In addition, further thought/clarification is needed in relation to the proposal that the majority of individuals on the governing body should be independent.
The call for evidence refers to the DWP’s May 2011 guidance for offering a default option for defined contribution automatic enrolment schemes. In our view, this guidance generally provides a good overview of the standards required of default options for DC schemes and, we agree that the information covered in this guidance (which includes the governance, design, review and communication of the default option), are the key steps for trustees and others involved in operating a default option.
In our experience, trustees take account of the DWP guidance, particularly in the run up to an employer’s auto-enrolment staging date and once the default fund is in use.
Record keeping is just one aspect of pension scheme governance that has been a particular recent focus for TPR, with a deadline in December 2012 for complying with “common data” targets and with targets for the standards of “conditional data” to be set by trustees in conjunction with the scheme administrator.
As with all aspects of pension scheme governance, it is important for trustees to focus on outcomes – in this case, maximising members’ DC pots. In working towards this goal, trustees will often need to take a pragmatic approach, for example, in respect of legacy benefits where member records may be incomplete or out of date and, as TPR’s guidance recommends, take proportionate steps towards compliance.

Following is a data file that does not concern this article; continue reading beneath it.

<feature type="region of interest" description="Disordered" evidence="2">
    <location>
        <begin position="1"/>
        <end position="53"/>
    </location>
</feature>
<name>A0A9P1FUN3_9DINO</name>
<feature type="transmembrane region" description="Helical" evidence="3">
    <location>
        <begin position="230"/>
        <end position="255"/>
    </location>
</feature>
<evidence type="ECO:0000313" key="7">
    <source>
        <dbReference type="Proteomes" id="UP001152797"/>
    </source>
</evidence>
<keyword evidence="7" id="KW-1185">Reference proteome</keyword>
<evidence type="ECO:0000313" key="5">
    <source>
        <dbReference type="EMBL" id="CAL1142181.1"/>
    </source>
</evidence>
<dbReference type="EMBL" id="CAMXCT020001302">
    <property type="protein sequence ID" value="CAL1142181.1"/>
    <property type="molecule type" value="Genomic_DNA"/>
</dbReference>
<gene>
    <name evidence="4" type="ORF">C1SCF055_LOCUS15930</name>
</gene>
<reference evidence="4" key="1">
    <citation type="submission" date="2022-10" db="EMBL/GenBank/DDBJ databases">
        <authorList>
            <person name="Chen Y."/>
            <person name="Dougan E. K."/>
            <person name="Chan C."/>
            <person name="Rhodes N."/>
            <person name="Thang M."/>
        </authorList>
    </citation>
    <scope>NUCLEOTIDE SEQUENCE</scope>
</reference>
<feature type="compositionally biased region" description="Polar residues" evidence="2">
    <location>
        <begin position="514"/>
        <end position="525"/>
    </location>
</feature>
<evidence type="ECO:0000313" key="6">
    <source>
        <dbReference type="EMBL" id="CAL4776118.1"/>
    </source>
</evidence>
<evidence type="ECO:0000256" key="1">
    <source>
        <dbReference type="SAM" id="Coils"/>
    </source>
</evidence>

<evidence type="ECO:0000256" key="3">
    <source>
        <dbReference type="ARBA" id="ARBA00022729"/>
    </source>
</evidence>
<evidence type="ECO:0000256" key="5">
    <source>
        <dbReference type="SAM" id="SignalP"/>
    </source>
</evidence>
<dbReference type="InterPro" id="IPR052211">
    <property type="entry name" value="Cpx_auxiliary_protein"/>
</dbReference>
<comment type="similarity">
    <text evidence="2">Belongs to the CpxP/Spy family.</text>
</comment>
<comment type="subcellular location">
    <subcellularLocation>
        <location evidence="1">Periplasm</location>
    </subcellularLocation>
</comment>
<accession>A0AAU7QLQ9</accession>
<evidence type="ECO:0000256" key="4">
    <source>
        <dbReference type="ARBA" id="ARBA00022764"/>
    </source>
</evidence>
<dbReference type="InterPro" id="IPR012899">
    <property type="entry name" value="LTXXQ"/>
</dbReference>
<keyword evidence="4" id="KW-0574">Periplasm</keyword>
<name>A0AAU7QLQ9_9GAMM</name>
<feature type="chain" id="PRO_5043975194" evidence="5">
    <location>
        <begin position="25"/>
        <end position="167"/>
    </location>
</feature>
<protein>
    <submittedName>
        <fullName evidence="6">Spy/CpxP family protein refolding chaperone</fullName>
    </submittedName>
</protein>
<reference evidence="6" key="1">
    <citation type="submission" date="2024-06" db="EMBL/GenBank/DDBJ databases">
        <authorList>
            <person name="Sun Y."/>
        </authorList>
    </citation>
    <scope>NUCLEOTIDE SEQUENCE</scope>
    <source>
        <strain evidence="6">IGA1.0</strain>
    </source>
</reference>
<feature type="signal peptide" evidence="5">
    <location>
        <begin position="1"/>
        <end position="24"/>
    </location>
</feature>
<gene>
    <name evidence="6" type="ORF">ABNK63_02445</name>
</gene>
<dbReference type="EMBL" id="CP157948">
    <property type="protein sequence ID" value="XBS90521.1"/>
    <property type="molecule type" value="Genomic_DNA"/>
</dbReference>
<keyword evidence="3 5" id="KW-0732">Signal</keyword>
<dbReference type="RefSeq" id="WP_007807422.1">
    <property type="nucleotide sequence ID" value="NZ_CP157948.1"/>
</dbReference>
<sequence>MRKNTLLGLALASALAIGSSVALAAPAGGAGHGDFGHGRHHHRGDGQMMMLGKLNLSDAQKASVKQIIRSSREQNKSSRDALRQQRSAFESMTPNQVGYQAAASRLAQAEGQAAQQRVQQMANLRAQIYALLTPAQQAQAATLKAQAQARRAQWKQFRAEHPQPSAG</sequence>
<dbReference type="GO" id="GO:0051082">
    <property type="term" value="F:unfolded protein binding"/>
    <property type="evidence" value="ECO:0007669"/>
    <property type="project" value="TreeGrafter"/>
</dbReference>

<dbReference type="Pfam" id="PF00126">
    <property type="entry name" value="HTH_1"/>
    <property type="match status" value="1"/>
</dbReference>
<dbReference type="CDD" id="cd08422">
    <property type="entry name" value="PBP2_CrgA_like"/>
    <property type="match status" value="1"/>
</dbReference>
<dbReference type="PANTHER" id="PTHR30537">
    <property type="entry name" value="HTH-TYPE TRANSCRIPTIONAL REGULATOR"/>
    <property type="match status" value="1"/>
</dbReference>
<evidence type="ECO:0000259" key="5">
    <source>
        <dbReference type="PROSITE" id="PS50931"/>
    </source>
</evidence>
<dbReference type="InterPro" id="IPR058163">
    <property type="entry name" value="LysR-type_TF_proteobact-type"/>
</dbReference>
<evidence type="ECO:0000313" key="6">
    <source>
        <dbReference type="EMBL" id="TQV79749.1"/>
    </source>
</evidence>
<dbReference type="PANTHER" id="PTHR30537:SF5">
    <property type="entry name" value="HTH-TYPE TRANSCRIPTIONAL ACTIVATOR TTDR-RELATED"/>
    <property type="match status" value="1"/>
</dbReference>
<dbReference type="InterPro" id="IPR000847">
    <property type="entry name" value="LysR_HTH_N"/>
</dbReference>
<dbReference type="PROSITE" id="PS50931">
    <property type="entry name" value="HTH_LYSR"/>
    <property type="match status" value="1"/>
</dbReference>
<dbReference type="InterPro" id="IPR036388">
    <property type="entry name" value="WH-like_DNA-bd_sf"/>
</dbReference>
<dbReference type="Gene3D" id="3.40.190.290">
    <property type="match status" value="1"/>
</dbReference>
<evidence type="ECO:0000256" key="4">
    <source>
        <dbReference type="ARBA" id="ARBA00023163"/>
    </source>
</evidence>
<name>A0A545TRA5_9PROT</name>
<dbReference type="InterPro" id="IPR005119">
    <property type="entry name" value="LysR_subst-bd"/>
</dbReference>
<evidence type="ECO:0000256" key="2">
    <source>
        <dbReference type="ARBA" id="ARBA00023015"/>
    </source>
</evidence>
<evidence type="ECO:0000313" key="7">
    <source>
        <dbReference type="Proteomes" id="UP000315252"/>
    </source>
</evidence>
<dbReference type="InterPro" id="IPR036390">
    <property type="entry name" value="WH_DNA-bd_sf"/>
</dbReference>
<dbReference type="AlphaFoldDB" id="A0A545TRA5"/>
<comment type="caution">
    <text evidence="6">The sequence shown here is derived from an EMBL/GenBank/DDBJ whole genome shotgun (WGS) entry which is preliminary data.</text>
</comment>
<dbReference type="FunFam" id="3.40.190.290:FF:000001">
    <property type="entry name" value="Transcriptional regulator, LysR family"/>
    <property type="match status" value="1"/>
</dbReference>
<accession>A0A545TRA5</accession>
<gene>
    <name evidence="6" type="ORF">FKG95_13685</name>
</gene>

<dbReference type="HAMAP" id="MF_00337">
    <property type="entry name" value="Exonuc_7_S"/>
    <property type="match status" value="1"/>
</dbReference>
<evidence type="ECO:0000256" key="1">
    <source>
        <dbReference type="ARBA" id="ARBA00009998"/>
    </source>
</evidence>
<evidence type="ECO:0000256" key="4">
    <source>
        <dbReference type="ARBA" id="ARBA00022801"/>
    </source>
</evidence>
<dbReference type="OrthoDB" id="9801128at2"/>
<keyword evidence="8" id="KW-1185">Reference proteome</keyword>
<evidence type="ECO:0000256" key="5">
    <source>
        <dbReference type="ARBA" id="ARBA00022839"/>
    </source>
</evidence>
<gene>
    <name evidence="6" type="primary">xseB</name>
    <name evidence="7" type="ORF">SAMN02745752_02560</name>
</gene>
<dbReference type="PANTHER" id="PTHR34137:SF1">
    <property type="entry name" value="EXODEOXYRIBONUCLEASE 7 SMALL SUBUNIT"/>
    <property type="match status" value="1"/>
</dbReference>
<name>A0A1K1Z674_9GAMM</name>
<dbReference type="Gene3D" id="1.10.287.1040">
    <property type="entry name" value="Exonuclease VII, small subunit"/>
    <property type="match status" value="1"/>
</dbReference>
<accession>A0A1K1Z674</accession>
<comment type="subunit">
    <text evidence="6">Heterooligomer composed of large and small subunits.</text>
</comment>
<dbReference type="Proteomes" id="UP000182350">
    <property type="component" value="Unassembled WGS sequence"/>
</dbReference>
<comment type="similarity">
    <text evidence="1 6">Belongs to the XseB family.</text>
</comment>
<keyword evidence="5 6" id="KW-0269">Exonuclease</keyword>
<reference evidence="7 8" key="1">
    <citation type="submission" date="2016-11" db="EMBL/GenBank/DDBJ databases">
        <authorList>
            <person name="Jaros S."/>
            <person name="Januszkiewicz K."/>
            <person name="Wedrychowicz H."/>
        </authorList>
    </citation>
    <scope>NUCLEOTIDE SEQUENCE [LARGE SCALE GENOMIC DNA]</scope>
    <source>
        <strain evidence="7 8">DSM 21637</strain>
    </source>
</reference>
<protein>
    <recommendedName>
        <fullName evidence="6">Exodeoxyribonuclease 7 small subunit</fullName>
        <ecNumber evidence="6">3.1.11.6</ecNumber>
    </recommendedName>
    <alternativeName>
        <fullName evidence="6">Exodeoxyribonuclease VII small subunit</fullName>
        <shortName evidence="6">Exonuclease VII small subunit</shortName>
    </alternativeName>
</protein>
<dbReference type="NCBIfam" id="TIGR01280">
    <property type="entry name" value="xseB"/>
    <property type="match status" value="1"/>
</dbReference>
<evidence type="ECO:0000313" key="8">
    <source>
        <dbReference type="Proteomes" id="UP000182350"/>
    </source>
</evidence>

The call for evidence asks which stages of administration and record keeping are so critical they should be set out in legislation. In our view, there are already detailed legislative requirements in the regulations on disclosure, scheme administration and automatic enrolment regulations, among others. As noted above, given the various strands of current focus on workplace pensions, a concerted approach to the supervision of DC schemes is, in our view, preferable to seeking to implement additional legislation at this time.